“This book is, first and foremost, a book of action,” writes psychotherapist Lynn Lyons.
“This might surprise most people, based on the common vision of hypnosis as still, quiet, or passive.” But, she continues, “Hypnosis is a bridge from stuck to solutions.” When it comes to using hypnosis with children, “there may be moments of stillness, but in the larger frame of helping families, it’s all about inducing movement — sometimes literally.”
In Using Hypnosis with Children: Creating and Delivering Effective Interventions, Lyons changed some of my assumptions about hypnosis. Like many people, I imagined it to more closely resemble guided meditation. I got an immediate vision of a relaxed person sitting with their eyes closed, sifting through their subconscious with the help a verbal advisor — their hypnotist. In reading Lyons’s book, I learned that hypnotherapy is often more about visualization and re-direction, especially with children.
While I cannot speak on behalf of professional therapists, I can say I understand the idea of re-direction well. For much of my twenties I worked as an early childhood education teacher, primarily with preschoolers. I often worked independently with the younger half of the pre-k room: those transitioning from the toddler room. The challenges with this age group are vast, but the most difficult transition came when free play ended and bathroom stops before nap time began. Any teacher knows this combination of events is often a recipe for tantrums — no child wants to put away their toys for a bathroom stop, let alone for nap time.
In order to ease this transition, I invented a playful game called Baking Time. Baking Time consisted of sitting in a circle with the children and using our imaginations to go through the steps and motions of baking an item containing several ingredients, such as cake or pizza. They loved it so much they began to request it each day. As I began to make it routine, I noticed I experienced zero troubles transitioning them to nap time.
I didn’t know it at the time, but Baking Time was a form of hypnosis!
Lyons explains that children ages three to seven are in a preoperational phase, where huge changes occur in their cognitive and emotional development. They are often at the peak of their hypnotizability.
“Imagination and magical thinking are prominent, with easy and frequent movement between fantasy and reality,” Lyons writes. In hindsight, Baking Time highly illustrated her point. The children did not blink; they were completely absorbed in their imaginations. Their hands vigorously stirred imaginary mixes as if they were holding real bowls. They gladly washed their hands in the imaginary sink — and, as I later discovered, they carried this attitude with them when they had to wash their real hands in the bathroom.
“Hypnosis with children in this state is fluid and interactive,” Lyons writes. I can support this with my firsthand experience. As I read Lyons and started to recall the absence of tantrums about hand washing, I realized what a positive impact the hypnotic game had on my students.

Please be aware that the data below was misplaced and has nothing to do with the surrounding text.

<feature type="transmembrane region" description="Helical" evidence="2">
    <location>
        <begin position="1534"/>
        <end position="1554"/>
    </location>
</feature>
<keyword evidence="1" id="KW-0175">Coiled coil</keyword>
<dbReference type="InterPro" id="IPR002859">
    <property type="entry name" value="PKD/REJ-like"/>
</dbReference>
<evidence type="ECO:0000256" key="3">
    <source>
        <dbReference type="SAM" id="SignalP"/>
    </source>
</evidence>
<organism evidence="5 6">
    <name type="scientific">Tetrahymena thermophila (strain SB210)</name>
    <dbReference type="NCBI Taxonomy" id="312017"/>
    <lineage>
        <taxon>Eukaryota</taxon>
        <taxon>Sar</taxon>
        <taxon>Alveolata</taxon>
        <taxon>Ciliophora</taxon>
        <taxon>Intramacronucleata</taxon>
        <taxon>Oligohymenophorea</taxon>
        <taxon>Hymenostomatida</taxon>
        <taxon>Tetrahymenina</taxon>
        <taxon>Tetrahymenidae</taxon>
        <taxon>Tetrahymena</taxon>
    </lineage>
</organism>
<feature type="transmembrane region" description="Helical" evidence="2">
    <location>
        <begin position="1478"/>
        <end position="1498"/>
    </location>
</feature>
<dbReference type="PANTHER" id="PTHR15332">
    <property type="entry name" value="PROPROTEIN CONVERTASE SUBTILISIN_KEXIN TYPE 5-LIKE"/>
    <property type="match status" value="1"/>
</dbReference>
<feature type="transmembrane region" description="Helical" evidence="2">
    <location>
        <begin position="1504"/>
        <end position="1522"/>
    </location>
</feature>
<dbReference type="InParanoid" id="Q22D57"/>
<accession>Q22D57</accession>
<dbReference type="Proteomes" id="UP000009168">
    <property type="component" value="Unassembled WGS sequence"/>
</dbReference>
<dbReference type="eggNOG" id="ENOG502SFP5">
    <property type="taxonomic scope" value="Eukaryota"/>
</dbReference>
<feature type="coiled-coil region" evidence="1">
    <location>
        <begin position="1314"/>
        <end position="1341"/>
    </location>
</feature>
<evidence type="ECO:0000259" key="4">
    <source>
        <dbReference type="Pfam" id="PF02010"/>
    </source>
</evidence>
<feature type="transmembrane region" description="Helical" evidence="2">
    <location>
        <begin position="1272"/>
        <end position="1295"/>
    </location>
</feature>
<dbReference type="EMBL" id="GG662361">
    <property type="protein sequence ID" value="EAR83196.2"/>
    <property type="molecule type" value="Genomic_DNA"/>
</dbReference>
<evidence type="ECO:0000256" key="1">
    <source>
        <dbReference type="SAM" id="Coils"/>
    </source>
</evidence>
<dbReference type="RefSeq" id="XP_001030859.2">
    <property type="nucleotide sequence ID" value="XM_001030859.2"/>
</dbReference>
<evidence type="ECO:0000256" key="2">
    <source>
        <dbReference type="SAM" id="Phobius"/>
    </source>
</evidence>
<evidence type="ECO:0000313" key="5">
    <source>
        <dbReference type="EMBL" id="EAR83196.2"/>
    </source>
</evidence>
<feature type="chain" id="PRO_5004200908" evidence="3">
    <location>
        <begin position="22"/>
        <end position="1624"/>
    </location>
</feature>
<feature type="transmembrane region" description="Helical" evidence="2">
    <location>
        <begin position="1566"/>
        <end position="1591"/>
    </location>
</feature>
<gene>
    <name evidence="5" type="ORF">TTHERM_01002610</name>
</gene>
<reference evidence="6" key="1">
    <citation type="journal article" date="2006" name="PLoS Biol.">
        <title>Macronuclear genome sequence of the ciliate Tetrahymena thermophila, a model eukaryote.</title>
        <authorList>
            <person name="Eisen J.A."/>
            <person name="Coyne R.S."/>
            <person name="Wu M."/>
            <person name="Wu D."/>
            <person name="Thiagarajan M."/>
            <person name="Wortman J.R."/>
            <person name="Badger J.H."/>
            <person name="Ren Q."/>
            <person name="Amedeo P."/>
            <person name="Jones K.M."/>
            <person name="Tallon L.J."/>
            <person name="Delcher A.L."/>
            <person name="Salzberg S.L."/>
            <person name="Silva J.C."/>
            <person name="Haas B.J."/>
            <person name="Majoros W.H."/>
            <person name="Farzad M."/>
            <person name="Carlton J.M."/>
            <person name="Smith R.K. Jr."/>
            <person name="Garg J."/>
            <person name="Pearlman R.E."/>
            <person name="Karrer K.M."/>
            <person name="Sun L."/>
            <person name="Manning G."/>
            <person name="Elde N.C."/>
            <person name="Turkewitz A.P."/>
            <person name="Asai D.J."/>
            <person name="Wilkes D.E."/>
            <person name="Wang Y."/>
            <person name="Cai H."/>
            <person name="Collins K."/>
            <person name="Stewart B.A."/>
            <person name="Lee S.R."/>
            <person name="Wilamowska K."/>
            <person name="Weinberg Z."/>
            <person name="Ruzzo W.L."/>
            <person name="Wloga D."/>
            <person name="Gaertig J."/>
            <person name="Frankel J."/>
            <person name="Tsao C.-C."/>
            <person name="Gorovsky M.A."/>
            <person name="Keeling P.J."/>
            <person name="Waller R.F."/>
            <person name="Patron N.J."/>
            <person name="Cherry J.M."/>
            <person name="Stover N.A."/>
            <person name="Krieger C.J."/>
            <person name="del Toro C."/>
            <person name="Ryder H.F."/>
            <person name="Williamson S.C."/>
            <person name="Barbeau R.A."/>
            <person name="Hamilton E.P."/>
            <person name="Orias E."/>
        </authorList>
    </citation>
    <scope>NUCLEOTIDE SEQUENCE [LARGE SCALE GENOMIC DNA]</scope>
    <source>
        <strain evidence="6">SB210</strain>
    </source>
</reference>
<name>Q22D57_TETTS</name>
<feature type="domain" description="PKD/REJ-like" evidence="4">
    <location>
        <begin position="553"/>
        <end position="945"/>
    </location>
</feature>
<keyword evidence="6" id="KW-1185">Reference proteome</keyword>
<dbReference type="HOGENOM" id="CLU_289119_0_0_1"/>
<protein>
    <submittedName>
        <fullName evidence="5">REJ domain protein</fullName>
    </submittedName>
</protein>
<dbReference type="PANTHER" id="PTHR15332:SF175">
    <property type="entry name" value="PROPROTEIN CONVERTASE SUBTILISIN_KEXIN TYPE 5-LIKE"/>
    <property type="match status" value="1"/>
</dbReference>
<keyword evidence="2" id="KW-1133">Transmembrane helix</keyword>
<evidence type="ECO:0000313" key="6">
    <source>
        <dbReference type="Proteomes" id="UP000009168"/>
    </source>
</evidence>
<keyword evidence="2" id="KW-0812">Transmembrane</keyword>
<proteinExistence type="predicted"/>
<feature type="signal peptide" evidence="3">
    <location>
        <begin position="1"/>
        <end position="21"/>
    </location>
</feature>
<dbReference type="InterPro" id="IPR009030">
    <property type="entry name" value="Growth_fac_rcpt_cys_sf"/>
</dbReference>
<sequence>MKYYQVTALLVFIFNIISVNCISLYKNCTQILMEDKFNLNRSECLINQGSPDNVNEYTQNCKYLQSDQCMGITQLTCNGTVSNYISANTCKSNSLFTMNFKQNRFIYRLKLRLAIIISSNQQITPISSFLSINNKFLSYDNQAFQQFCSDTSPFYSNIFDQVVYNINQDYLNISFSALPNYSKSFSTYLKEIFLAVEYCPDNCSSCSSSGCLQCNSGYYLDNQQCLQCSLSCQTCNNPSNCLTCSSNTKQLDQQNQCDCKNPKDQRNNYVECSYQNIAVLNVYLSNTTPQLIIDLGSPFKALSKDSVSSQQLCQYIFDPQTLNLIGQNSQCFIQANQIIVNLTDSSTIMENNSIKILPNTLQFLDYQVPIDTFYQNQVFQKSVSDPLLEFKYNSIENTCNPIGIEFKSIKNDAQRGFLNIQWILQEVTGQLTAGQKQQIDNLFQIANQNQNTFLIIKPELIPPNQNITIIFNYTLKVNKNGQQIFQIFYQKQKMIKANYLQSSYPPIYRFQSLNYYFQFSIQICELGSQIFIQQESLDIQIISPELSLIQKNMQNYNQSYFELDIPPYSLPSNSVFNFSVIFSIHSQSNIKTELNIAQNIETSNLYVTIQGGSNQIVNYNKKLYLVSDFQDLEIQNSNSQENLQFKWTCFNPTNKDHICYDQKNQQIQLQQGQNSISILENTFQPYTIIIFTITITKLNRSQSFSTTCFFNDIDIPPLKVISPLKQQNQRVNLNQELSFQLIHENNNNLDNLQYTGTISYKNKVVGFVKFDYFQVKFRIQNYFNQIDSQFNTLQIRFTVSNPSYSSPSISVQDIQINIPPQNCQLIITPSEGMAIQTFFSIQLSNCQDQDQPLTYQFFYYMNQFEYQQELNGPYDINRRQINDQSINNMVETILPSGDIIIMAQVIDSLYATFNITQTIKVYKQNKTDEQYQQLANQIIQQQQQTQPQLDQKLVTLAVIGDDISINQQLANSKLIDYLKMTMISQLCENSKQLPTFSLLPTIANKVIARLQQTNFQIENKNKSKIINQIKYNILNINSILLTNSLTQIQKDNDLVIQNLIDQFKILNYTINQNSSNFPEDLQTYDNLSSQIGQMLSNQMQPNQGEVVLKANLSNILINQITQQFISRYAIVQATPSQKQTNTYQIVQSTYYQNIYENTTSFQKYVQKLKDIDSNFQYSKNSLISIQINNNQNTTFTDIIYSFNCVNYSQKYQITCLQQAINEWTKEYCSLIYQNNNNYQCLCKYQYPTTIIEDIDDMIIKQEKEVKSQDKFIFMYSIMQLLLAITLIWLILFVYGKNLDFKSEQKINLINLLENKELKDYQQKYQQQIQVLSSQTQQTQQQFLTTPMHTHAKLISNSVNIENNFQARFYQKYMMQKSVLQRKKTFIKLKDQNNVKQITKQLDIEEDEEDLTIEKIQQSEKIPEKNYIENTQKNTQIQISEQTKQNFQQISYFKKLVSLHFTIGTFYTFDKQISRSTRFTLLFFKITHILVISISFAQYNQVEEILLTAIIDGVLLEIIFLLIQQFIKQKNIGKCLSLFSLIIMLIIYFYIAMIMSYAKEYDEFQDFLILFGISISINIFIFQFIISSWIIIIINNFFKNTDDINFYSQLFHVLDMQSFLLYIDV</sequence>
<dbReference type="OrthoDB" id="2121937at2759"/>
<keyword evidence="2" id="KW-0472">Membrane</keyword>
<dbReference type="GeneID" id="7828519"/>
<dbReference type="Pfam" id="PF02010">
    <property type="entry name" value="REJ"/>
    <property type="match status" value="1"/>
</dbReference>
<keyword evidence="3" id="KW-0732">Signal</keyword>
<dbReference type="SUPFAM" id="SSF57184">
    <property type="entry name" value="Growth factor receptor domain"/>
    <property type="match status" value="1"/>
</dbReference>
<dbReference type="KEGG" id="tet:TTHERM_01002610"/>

Lyons addresses hypnotism for pre-teens and teens, too. She highlights the key differences in developmental thinking among various age groups, and explains how those differences affect the style of hypnosis one should use. Pre-teens may be more resistant, she writes, due to new awareness and underdeveloped coping skills. They will inevitably require different types of induction and discussion than a five-year-old. Teens, meanwhile, can more easily tap into their imagination with their eyes closed, whereas small children can be playful with their eyes open. Lyons lists these types of differences throughout each chapter.
To help serious hypnosis practitioners, Lyons addresses specific challenges: anxiety and depression, physical pain, sleep problems. In one chapter, on parents as allies, she offers techniques in parental management and involvement. While Lyons addresses questions like “Should parents be allowed to stay in the room when working with a child?” in earlier sections, her inclusion of a chapter dedicated to cultivating positive parental involvement further serves the book. As a teacher, I know that parental involvement in school is crucial and strongly impacts a child’s performance. Having parents as allies in child therapy is likely no different.
This book is full of useful strategies for opening dialogue, managing child and parent expectations, creating a safe working space, induction games, and helping children create useful coping strategies for all types of situations (blood draws, insomnia, depression, and so on). While it does contain a few spare examples, this is not a step-by-step guide for those just starting out in hypnotherapy. There are no complete templates to work with, and, while Lyons contends that each session must be tailored to each child, this means the book may need a more instructive companion for those starting out in the field.
Despite this omission, however, Lyons seems to provides clinicians with a near-complete text to help navigate the various facets of hypnotherapy. Even as a former pre-k teacher, I learned a lot about what hypnosis looks like in young minds.
Using Hypnosis with Children: Creating and Delivering Effective Interventions
W. W. Norton & Company, September 2015
Hardcover, 400 pages